– During the Industrial Revolution, intakes of saturated fat, meat, dairy products, and refined sugars paralleled an increase in schizophrenia cases.

– In the evening, a bath in lukewarm water is recommended.

– Of great importance in this case is, of course, a healthy lifestyle, and above all daily intense physical exercise, which should last at least one hour a day. It can be a light run, a quick walk, aerobics, etc. It is one of the most important principles in the treatment of schizophrenia, as intense and regularly performed physical exercises greatly increase the amount of endorphin and serotonin in the body – the most important sedative and antidepressant hormones. The contact with nature, the right selection of programs on television and music are just as important.


Agatha M. Thrash, M.D. and Calvin L. Thrash, Jr., M.D., M.P.H.

Mental illnesses fall into two large general categories, neuroses and psychoses. Neuroses involves simple discomfort from some kind of emotional or psychological imbalance such as excessive fear of insects or excessive shyness. Psychoses, or true mental illnesses, cause incapacitation or greatly reduced ability to function in society or hold a job.

This severe mental disorder, a major psychosis, involves a loss of contact with reality and a permanent or temporary disorganization or disintegration of the personality. One-fourth of all hospitalized mental patients fall into this category. Speech may be garbled and actions inappropriate. Voices may be heard and visions seen. Metabolic or organic factors may be the cause, as some schizophrenics have experienced complete relief after a blood exchange transfusion.

Schizophrenia usually develops during late adolescence or early adulthood as a disruption of thought and emotion. It may appear among children. They then suffer from attention and memory problems which undermine their ability to communicate with others.

In our experience we have found masturbation to be a nearly universal finding among those who are schizophrenic, being present every time we have inquired. In every case of addictive behavior we have treated consisting of obscene or sexually threatening telephone calls, masturbation has been a part of the disease complex. These youngsters generally falter any time rapid mental activity within a set time limit is required. They also have spatial problems manifested by great difficulty copying simple shapes which they have viewed even a quarter of a minute earlier. These problems reflect an inability to carry information in “working,” or short term, memory. Therefore they may have illogical or disconnected statements because their memory response is so delayed.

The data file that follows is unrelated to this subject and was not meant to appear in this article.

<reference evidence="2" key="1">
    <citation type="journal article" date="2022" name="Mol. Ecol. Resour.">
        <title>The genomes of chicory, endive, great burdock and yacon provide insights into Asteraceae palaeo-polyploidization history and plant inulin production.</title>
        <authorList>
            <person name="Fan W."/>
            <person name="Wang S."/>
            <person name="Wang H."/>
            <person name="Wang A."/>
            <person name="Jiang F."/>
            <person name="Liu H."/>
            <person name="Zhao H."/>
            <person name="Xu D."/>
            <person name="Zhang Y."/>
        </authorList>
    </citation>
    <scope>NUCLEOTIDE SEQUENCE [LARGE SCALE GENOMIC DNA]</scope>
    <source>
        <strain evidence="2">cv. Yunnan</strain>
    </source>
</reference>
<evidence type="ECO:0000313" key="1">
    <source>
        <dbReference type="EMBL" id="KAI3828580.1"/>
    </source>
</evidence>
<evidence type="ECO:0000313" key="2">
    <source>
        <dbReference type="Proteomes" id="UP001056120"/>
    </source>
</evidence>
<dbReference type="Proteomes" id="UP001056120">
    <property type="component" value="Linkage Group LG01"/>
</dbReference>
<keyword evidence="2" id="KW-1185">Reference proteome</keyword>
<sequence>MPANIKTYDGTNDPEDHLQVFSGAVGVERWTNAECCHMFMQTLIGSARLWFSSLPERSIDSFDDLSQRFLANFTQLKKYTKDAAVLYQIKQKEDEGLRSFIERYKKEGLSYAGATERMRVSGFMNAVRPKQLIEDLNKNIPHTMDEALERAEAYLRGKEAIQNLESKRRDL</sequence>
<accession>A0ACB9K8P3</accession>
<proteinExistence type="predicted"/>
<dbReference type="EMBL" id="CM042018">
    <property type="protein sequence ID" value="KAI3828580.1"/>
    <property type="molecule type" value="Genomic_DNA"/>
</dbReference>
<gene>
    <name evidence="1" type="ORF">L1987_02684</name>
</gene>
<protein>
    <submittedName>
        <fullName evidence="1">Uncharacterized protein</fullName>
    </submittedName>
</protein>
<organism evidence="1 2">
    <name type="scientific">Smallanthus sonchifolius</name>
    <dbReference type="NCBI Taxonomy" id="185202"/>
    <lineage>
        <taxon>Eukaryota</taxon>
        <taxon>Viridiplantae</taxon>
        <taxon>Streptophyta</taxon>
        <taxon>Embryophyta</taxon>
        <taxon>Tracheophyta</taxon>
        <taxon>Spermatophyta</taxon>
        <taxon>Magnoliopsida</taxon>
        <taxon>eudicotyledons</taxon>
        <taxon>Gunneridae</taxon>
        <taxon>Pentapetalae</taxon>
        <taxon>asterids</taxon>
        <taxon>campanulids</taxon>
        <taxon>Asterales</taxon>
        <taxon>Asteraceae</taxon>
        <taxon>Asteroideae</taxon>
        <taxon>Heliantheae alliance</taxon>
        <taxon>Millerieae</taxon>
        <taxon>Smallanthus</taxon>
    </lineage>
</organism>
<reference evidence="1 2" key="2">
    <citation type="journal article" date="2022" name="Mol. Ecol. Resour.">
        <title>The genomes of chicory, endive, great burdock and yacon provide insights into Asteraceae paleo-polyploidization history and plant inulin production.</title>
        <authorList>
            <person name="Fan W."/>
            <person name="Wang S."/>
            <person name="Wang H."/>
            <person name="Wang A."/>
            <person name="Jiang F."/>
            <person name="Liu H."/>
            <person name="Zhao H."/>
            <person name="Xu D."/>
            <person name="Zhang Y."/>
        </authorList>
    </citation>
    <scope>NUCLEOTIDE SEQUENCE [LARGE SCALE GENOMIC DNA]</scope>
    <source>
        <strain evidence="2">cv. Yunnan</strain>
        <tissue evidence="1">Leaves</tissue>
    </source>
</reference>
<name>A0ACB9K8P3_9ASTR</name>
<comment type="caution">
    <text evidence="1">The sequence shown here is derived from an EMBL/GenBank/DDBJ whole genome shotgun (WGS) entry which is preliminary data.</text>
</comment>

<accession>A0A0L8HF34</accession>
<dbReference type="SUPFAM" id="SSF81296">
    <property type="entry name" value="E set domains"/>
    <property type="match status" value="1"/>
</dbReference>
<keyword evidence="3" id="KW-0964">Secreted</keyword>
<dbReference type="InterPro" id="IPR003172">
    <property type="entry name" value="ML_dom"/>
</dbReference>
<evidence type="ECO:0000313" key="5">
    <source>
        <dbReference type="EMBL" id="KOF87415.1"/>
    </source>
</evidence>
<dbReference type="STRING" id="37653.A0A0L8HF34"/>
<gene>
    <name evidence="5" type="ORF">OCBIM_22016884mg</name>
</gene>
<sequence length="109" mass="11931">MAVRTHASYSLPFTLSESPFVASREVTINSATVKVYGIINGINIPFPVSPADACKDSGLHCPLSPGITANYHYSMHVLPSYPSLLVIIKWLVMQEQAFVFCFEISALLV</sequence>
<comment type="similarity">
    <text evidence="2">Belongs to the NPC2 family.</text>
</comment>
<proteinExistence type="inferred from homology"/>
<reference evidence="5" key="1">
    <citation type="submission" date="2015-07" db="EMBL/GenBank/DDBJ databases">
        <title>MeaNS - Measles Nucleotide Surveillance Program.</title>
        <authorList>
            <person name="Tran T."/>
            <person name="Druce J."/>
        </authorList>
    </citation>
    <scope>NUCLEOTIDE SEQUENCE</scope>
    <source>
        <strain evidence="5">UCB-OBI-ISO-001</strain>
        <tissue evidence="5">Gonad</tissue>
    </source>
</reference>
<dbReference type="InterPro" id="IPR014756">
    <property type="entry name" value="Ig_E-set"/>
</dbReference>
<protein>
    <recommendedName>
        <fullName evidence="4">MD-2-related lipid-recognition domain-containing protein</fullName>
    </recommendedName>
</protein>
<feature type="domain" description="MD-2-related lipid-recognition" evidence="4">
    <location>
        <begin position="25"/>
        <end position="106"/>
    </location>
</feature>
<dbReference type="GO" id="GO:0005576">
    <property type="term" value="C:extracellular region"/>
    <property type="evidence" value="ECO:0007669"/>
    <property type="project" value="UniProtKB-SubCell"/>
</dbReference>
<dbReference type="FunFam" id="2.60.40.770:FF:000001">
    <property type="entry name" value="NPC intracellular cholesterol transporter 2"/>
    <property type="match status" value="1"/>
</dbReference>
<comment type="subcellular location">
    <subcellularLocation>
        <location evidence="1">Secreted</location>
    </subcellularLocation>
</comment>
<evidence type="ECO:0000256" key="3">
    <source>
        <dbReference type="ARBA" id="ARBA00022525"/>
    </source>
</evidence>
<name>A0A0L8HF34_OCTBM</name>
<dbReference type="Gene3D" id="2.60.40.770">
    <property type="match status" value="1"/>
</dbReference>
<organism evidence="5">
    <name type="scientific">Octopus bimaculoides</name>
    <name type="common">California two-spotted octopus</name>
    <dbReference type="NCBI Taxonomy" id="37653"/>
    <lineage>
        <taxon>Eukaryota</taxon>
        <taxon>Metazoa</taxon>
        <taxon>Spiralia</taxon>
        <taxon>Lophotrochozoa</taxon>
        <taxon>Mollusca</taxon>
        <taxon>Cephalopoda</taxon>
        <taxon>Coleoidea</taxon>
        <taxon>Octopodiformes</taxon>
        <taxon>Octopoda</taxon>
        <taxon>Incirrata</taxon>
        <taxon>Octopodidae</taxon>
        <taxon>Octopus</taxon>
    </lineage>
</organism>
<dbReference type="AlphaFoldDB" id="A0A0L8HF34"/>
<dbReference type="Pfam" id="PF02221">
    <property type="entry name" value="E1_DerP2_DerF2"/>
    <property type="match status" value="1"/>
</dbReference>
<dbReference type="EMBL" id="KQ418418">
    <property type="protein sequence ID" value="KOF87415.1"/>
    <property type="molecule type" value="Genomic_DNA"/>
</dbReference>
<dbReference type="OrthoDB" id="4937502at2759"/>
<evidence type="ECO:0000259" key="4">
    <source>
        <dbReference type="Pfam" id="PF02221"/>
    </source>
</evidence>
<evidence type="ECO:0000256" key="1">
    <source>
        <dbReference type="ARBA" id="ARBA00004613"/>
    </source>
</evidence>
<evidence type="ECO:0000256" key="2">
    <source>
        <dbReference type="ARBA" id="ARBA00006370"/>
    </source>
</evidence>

Tests have shown that tasks that typically spark surges of electrical activity in one or the other brain hemisphere do not function among schizophrenic youngsters. The right and left hemispheres are not as finely specialized in schizophrenic children. We believe the reason for these phenomena could be the loss of the zinc compounds in seminal and other genital fluids—the same zinc compounds used for fine nerve transmissions.

In schizophrenia, studies have shown that the blood is quite thick and has a slow-flow condition somewhat like honey on a cold morning. It is not known whether the schizophrenia comes first and causes the thick blood, or whether the thick blood comes first and causes the schizophrenia. We favor the latter position. We believe that too many red blood cells, and plasma containing too many nutrients, metabolites, and wastes promote the development of schizophrenia (Ref. BLOOD VISCOSITY IN HEART DISEASE AND CANCER, Editors L. Dintenfass and G.V.F. Seaman, Pergamen Press, 1981).

We treated a man in his early 50s with the program given below and a regular and steady schedule of farm labor for one year. He had had his first hospitalization for schizophrenia shortly after his marriage at age 20. From time to time during the next 27 years he would have furloughs from the hospital lasting one to ten months, but was never able to hold a job or get off medications. After each of his two children were born he had short periods of discharge from the hospital, but neither lasted more than six months. It was during a three month furlough he became our patient. Upon beginning the routine he became noticeably less withdrawn in two months, began more appropriate and responsible remarks and activities, and eventually became able to work alone in the garden or field. He has not had another hospitalization in 22 years and now functions normally.

European studies done years ago showed that placement of severely depressed or psychotic patients in a family setting was much more effective than hospitalization. The family must be very compassionate, sympathetic, but with firm discipline and a regular family government, preferably living in the country.

For more information contact: Uchee Pines Lifestyle Center, 30 Uchee Pines Road #75, Seale, Alabama 36875, Tel. 334-855-4764


– Peet M: Diet, diabetes and schizophrenia: review and hypothesis. Br J Psychiatry Suppl 47:S102, 2004  [PMID:15056602]

– Roffman JL et al: Randomized multicenter investigation of folate plus vitamin B12 supplementation in schizophrenia. JAMA Psychiatry 70:481, 2013  [PMID:23467813]

– Brown HE, Roffman JL: Vitamin supplementation in the treatment of schizophrenia. CNS Drugs 28:611, 2014  [PMID:24846474]

– David F. Horrobin, MD, Ph.D., Zinc, p8

– Carl C. Pfeiffer, Ph.D., MD,” Zinc and Other Micro-Nutrients “, p. 45

– Dr A. Trash, Food Allergy, 78